INEQKILL focuses on a crucial dimension of inequality in society, the disparity in death, coined ‘ultimate inequality’. The COVID-19 pandemic has incited renewed interest into infectious diseases as potential drivers of social and spatial mortality inequalities, alongside life-style disease and external causes of death. The project aims at generating new knowledge and insights into the origin and development of inequalities in all-cause and cause-specific mortality in Belgium. It tackles the long-term evolution of mortality inequalities (1800-2025) using an interdisciplinary approach based on expertise from demography, social epidemiology, medical geography and socioeconomic history. INEQKILL addresses the following questions: How have social and spatial differences in cause-specific mortality evolved in the context of rising living standards, improved social security and medical progress? How did these mortality patterns vary according to age, gender and migration status? And which factors can explain these? Besides using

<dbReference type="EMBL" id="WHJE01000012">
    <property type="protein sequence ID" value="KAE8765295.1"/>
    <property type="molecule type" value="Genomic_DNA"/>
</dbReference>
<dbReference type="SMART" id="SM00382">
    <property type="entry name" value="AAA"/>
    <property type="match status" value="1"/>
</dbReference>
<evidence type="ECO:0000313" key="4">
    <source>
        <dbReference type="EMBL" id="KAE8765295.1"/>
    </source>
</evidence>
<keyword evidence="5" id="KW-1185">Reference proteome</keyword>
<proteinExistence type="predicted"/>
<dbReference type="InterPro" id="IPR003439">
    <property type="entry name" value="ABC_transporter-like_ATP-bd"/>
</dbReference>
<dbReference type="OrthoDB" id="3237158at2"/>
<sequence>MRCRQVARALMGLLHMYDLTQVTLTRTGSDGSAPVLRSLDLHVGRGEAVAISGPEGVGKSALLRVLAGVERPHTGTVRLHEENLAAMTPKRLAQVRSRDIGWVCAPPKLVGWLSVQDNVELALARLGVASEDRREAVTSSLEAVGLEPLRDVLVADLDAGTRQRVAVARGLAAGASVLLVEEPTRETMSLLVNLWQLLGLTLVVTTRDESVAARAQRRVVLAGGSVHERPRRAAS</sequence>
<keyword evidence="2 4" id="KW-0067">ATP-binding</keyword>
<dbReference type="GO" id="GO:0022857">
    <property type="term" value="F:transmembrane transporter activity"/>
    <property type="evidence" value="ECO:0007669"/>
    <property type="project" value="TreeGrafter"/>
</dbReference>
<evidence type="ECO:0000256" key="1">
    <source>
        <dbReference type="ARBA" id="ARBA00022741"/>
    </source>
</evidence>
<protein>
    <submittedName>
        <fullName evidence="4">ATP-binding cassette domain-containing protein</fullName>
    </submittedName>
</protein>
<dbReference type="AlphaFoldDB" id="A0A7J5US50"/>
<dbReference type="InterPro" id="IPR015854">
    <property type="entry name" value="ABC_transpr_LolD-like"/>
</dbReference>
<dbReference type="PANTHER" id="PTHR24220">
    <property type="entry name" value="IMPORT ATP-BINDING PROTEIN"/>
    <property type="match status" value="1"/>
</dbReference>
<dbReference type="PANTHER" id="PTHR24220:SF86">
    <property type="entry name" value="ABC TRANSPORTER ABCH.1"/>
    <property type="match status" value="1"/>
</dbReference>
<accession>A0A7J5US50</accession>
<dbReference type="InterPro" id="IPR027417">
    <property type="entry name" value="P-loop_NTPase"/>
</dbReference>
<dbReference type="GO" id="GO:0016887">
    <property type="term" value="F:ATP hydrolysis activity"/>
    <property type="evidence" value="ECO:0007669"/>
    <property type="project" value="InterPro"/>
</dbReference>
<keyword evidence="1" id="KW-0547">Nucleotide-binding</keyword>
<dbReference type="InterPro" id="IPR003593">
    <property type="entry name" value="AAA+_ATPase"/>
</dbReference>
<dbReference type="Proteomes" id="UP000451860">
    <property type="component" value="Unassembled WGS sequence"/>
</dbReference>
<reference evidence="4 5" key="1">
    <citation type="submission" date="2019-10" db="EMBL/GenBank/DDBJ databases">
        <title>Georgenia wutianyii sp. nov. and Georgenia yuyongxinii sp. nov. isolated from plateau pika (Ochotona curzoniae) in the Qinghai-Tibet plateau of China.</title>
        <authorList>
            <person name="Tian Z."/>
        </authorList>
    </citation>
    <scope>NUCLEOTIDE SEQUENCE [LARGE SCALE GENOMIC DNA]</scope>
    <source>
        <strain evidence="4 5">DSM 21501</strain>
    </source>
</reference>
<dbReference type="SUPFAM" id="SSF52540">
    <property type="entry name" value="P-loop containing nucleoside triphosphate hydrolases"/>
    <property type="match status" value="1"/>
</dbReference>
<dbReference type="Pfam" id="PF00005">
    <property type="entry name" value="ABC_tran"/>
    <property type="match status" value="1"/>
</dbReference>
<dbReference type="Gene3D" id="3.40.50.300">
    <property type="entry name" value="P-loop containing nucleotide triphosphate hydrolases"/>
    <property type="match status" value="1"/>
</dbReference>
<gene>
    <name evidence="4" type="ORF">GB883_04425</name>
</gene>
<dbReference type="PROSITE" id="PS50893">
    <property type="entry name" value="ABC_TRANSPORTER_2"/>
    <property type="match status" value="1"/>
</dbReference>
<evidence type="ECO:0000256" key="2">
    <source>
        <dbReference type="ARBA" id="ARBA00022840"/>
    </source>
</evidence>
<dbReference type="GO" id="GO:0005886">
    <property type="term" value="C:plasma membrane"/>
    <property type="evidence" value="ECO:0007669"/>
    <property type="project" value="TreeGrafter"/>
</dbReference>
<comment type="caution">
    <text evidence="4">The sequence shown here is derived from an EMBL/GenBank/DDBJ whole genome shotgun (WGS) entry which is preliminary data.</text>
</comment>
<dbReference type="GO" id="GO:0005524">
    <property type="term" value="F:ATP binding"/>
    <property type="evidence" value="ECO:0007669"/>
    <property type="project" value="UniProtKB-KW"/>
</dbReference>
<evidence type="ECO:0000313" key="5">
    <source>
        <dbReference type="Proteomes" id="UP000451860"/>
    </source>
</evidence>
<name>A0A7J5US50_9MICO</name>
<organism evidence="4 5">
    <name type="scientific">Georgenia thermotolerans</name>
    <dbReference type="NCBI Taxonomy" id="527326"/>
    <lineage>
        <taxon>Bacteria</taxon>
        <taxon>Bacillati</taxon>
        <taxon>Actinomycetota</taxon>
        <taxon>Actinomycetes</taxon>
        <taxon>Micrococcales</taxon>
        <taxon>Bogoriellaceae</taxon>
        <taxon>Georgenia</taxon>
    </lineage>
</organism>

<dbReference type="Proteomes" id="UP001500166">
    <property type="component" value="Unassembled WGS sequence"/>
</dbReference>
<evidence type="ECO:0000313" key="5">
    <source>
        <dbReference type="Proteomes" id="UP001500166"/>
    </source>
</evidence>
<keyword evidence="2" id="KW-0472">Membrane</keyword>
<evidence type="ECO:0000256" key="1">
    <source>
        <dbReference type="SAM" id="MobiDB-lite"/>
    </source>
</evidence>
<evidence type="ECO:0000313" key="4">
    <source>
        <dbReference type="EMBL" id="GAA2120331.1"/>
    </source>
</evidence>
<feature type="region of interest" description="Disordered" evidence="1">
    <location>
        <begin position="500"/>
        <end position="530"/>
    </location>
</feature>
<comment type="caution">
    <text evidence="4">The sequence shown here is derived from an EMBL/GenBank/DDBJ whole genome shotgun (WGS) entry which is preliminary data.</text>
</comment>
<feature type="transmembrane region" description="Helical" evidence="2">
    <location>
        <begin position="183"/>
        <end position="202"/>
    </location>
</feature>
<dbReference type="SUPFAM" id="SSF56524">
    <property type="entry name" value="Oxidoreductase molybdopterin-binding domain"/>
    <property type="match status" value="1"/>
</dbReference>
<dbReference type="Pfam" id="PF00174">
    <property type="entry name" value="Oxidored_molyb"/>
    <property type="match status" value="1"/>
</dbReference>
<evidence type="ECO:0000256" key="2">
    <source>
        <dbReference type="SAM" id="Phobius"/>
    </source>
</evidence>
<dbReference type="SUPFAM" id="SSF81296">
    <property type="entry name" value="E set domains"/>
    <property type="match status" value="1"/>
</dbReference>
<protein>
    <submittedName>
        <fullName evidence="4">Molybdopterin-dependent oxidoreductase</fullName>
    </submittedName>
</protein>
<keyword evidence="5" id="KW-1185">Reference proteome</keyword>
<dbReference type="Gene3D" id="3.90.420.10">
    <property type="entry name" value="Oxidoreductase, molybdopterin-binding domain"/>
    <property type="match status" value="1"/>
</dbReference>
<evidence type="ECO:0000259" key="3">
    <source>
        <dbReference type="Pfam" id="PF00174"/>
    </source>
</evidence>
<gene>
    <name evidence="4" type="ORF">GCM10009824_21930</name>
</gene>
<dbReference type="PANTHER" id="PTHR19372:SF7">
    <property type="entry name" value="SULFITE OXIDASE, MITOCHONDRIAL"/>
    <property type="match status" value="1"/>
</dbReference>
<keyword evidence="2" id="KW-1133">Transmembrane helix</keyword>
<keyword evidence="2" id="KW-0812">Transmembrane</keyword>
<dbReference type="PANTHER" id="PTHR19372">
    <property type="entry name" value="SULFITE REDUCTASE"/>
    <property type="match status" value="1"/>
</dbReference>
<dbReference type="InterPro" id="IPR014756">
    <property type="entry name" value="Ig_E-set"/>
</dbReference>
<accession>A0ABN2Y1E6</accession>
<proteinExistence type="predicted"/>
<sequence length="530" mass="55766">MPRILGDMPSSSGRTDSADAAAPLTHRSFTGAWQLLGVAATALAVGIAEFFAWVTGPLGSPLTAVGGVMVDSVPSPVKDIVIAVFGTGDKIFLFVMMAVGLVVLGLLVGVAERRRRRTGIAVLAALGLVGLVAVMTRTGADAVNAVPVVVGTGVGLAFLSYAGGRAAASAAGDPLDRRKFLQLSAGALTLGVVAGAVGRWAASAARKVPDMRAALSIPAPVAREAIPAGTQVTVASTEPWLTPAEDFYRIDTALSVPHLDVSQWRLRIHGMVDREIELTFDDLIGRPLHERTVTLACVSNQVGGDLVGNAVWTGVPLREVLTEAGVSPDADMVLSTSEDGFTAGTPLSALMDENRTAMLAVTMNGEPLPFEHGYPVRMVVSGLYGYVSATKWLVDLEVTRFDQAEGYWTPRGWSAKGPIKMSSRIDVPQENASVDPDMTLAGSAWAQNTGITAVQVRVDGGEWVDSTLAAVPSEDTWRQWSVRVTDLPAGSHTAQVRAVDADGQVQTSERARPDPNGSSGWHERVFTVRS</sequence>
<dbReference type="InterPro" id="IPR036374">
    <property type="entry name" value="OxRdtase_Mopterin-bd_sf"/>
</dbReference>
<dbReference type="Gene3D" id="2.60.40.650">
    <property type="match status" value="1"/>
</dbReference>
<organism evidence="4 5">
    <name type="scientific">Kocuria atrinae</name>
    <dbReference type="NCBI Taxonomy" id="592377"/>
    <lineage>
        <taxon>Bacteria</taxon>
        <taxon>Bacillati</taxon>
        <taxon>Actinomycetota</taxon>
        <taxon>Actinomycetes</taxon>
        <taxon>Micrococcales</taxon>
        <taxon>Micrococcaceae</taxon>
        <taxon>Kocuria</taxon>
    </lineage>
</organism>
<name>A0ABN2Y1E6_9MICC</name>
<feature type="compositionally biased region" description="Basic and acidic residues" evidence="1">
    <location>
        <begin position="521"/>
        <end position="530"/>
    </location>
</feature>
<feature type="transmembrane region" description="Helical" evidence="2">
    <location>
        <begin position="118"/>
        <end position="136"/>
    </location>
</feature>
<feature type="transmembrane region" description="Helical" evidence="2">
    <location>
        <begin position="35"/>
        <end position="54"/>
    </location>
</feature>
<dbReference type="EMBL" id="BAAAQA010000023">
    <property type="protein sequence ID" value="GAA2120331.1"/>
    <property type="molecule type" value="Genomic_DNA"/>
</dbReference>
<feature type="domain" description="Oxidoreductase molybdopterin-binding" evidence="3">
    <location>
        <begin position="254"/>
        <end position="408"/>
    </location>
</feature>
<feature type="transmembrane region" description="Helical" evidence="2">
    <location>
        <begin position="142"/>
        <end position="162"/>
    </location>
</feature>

Belgium’s rich and unique statistical heritage, the project takes advantage of state-of-the-art geographic information systems and statistical techniques. Integrating micro and macro level data, linking past and present, and engaging with the wider public, INEQKILL embodies a major and original initiative in enhancing our understanding of mortality inequalities in Belgium and beyond.